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PNC reports slip in 2Q earnings as low interest rates hamper banks |
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PNC reports slip in 2Q earnings as low interest rates hamper banks

Chris Fleisher
| Friday, July 15, 2016 8:00 a.m

PNC Financial Services Group Inc. won’t chase risky loans in search of bigger returns despite challenges to grow revenue as interest rates look to stay lower for longer.

The Downtown-based bank has faced the same predicament as its peers, with low interest rates hampering their ability to make money on lending. PNC, Wells Fargo and Citigroup all reported sliding second-quarter profits on revenue declines.

PNC officials also lowered their outlook for the year, anticipating that revenue for the rest of the year would be stable, instead of the modest growth they had expected.

Investors reacted negatively; the bank’s share price closed down 80 cents, or 0.97 percent, to $82.06.

Some banks have responded to the revenue pressures by getting more aggressive in their lending and relaxing standards to grow their loan portfolio while competition for the most creditworthy customers is tight.

That is not a strategy PNC will pursue, CEO Bill Demchak said.

“We’re not going to respond to market uncertainty by suddenly changing our risk profile and/or stretching on credit,” Demchak told analysts on a conference call Friday morning.

Instead, PNC will focus on generating more fee income and controlling costs. Halfway through the year, it is two-thirds of the way to its goal to shave $400 million in expenses in 2016, CFO Rob Reilly said.

PNC also is looking to lower costs long term by investing in technology to become more efficient. That includes steering customers to mobile banking, closing branches and converting existing locations into a tech-savvy model known as a “universal branch.”

The new model responds to a consumer trend in which fewer people are visiting branches as they do more banking online. At the universal branch, customers handle transactions themselves on supercharged ATMs, freeing up PNC staff to sell financial products to customers rather than perform basic transactions such as cashing checks.

If interest rates remain low for much longer, PNC might want to step up efforts to drive customers to less-costly online banking services and reduce its branch network, said Gerard Cassidy, a banking analyst at RBC Capital Markets in Portland, Maine.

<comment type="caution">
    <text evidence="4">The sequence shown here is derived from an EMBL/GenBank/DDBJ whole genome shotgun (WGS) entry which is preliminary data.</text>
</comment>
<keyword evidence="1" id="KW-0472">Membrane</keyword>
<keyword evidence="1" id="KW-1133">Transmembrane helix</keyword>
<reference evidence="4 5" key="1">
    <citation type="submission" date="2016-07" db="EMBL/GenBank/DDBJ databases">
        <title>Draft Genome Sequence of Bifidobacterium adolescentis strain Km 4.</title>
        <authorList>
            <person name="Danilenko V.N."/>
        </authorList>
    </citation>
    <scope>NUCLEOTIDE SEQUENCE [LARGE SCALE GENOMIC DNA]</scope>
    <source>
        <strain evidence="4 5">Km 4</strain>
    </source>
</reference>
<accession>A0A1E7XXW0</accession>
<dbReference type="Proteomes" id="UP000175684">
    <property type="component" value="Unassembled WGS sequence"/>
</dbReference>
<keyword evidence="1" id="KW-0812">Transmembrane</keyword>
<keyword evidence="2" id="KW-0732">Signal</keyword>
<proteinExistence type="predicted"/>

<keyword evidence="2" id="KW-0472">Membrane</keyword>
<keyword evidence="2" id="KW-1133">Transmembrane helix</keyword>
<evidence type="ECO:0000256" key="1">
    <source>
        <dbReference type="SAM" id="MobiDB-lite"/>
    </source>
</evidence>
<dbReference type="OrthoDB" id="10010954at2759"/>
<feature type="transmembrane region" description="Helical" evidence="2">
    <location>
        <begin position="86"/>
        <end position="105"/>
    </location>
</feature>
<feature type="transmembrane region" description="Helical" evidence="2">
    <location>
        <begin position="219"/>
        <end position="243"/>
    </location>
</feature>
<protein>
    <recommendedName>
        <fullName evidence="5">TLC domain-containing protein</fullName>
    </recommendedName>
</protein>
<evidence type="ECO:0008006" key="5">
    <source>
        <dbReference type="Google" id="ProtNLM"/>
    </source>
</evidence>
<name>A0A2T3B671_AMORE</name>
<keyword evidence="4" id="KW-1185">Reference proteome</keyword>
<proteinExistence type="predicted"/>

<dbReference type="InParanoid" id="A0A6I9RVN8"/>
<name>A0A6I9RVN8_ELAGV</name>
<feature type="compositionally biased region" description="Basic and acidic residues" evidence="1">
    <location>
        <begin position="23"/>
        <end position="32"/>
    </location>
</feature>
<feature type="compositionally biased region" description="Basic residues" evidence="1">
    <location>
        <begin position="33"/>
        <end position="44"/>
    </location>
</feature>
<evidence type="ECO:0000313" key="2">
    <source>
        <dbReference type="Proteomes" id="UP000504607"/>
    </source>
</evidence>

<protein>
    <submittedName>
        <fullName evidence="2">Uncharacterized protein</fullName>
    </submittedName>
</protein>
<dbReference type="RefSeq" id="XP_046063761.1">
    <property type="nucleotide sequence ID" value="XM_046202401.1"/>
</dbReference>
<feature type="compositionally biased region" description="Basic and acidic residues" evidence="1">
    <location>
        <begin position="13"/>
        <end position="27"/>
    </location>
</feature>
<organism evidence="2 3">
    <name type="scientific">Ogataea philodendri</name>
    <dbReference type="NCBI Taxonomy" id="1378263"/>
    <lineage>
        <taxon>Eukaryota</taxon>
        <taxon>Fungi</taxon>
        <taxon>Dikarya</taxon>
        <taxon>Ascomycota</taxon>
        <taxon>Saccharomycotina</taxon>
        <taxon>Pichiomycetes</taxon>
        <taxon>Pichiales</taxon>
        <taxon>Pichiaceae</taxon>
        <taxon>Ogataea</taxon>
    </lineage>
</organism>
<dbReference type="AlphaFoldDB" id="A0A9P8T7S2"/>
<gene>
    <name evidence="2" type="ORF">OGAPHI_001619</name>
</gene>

“At some point, if this rate environment stays this way, PNC and their peers are going to have to take a much harder look at their retail branch systems,” Cassidy said.

PNC hopes to have two-thirds of its branches converted to the universal model by 2019. So far, 467 of the 2,600 branches are operating under the new format.

The pace of those conversions could come faster as the bank gets better at training staff and renovating spaces, Demchak said. But there are no plans to ramp up those conversions.

“I think we’re going at the right pace,” Demchak said. “That’s less about how much money you’re willing to spend or want to save and more about executing in a way that you don’t disrupt customers.”

Morningstar analyst Jim Sinegal said PNC still can achieve its goal for branch conversions by 2019, but said pushing back the timeline could be beneficial because it would give the bank more time to play with the format.

“I, personally, think banks are still experimenting with the branch format,” Sinegal said. “The speed with which technology is changing, the idea that you know exactly what you want your branch to look like in 2019 is a little bit aggressive.”

PNC’s patience in holding credit standards high will be tested, however, the longer interest rates remain low, Sinegal said.

Many economists are predicting that the Federal Reserve will wait until December for the next increase in its benchmark short-term lending rate. Banks have been increasingly willing to lend money to subprime borrowers through products such as auto loans. PNC, meanwhile, has focused on only the most credit­worthy borrowers, where competition is fiercest and loan yields are tight.

PNC’s net interest margin, a key measure of lending profitability, declined to 2.7 percent in the second quarter, compared with 2.73 percent a year ago.

“Especially on the consumer side, I think there’s something to be said for getting more aggressive in terms of credit risk,” Sinegal said.

Still, PNC’s performance in the second quarter was solid, Sinegal said.

The bank reported net income of $914 million, or $1.82 per share, in the quarter that ended June 30. That was down from $987 million, or $1.88 per share, in the same period last year but still beat Wall Street expectations.

Revenue was $3.79 billion, down 2 percent from $3.87 billion a year ago. Non-interest expense fell slightly to $2.36 billion, down from $2.37 billion in the second quarter of 2015.

PNC’s revenue struggles were not just related to a tough lending environment. Non­interest income was down 5 percent from a year ago, partly because of a drop in asset management revenue, offsetting growth in fees.

Chris Fleisher is a Tribune-Review staff writer. Reach him at 412-320-7854 or

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